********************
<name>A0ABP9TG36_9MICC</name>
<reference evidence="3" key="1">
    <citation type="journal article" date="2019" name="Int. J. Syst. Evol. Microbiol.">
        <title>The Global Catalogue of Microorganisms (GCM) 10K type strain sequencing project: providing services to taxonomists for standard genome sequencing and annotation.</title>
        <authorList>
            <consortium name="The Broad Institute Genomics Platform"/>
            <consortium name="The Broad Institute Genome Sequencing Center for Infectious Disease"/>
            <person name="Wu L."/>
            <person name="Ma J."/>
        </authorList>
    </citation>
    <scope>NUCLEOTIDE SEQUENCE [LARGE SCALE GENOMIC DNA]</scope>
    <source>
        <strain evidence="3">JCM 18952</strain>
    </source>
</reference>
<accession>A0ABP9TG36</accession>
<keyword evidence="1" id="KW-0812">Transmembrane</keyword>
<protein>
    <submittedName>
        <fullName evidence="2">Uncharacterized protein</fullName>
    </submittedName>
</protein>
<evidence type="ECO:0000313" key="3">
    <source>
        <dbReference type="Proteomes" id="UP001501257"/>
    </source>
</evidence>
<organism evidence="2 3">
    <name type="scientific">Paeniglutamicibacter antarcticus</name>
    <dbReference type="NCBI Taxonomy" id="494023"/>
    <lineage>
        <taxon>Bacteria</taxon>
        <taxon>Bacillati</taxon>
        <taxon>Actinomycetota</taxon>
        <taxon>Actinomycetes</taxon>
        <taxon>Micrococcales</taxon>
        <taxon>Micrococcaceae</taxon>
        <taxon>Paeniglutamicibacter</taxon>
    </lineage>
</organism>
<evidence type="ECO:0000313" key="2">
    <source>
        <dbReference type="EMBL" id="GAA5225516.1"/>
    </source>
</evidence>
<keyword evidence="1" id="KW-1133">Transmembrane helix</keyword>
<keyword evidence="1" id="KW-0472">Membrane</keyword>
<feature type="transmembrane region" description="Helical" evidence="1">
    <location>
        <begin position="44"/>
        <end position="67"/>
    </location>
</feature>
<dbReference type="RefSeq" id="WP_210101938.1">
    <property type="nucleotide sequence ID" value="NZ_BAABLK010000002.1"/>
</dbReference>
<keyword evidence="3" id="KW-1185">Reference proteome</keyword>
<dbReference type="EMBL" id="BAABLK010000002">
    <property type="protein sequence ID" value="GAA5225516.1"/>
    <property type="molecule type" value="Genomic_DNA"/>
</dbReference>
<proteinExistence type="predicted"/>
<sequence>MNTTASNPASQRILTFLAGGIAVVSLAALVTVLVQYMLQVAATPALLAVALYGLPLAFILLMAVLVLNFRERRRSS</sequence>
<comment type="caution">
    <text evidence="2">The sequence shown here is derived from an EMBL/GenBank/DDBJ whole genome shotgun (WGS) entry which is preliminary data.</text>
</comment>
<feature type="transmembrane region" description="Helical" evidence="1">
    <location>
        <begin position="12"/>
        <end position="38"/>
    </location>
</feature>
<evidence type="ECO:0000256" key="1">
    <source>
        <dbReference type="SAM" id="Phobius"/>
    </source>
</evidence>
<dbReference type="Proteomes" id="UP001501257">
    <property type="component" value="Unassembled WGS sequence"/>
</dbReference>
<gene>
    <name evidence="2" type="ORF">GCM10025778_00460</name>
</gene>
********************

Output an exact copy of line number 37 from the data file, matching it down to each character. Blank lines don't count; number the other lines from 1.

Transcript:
        <taxon>Micrococcales</taxon>